“I had known that she was one of very few Black women there. But I didn’t know that there had been 14 - I wasn’t expecting that many. I remember hearing about that, as a child, that there was some sort of scheme in how they were even able to enlist. I know it wasn’t simple,” said Brown.
There are few archival records that speak of the women’s time in the Navy at length, but the ones that do tell a story of women who kept their heads down and did the work. In The History of the World War for Human Rights, published in 1919, sociologist Kelly Miller writes about the Golden Fourteen.
“This is quite a novel experiment. As it is the first time in the history of the Navy of the United States that colored women have been employed in any clerical capacity…It was reserved to young colored women to invade successfully the yeoman branch, hereby establishing a precedent,” wrote Miller.
Bell has been collecting information on the women for years, collecting archival materials she’s found in military and civilian personnel records from the National Archives. Many of the women’s stories lie in their family members, others in various records from state to state. However, with all of the fourteen reportedly deceased, the details of their legacies now exist without nuance or first-hand accounts.
“It is believed that all of the Black Navy women from the First World War have now passed away. Regrettably, the ‘golden’ place they deserved as pioneers in the annals of Afro-American as well as naval and women’s history was never accorded them during their lifetimes; except perhaps within their immediate family circles,” wrote Richard E. Miller, a historian and naval veteran.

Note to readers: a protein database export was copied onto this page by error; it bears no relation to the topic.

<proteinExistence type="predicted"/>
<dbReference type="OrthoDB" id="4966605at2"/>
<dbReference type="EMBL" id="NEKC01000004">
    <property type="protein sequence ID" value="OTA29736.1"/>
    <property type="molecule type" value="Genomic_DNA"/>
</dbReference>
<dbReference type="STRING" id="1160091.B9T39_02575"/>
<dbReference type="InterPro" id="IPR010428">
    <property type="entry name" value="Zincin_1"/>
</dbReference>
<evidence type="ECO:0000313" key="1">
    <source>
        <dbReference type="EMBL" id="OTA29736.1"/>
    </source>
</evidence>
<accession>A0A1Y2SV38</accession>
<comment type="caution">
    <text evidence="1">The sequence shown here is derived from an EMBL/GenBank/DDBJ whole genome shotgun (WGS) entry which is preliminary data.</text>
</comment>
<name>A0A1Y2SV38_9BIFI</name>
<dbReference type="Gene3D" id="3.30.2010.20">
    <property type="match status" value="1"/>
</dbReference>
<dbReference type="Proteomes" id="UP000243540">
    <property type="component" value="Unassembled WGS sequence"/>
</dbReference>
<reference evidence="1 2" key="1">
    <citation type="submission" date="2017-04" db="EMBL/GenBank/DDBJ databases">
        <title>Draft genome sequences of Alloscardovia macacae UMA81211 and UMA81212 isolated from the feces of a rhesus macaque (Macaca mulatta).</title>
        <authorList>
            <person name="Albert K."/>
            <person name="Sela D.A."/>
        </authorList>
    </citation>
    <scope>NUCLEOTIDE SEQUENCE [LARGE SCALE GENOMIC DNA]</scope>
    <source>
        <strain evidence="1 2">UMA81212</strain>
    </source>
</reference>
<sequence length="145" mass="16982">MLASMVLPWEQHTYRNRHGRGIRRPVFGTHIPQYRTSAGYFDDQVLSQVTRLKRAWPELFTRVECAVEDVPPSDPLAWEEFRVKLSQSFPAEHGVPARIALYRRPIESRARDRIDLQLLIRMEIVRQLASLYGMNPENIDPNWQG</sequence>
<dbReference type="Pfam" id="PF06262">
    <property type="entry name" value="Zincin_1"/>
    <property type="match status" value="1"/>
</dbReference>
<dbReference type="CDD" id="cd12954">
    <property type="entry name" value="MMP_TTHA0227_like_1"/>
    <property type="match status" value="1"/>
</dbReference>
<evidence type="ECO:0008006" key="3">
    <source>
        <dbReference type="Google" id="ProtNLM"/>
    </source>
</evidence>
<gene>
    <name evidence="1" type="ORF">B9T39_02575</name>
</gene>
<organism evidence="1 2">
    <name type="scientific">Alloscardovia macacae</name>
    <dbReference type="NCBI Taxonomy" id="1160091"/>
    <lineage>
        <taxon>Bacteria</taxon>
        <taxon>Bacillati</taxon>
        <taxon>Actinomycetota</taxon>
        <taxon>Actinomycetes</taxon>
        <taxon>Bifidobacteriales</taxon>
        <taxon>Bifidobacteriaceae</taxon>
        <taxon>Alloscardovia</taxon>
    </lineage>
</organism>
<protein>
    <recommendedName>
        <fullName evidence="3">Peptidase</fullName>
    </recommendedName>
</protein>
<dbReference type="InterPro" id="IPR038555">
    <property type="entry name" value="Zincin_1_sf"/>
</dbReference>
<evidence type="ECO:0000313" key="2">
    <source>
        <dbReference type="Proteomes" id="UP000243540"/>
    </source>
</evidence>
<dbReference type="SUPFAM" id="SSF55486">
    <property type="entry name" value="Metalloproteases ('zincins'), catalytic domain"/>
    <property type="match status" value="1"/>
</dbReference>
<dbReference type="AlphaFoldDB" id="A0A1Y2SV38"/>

However, we will not forget their accomplishments in death, and we want to make sure we amplify the stories that were forgotten in the history books. Regina Akers, a historian with the Naval History and Heritage Command works tirelessly to center Black women in military history. Akers works to uncover the stories of the Golden Fourteen and Bell’s work, as a white naval officer, to amplify it, are all equally important. Their accomplishments in the face of the overt racism of the time is astonishing and echoes the stories of so many other Black people who made historic strides for us to afford the freedoms we have now.
“I think it’s important to remember that the efforts to bring about equal opportunity are part of the larger civil rights movement of that time period. There has always been a civil rights movement in the U.S. because there have always been people advocating for change and fighting for their rights,” said Akers.
We salute every member of The Golden Fourteen and thank them immensely for their contributions.
Meet The Golden Fourteen, the first Black women to serve in the U.S. Navy. Photo Courtesy of Kelly Miller’s History of the World War for Human Rights/Atlas Obscura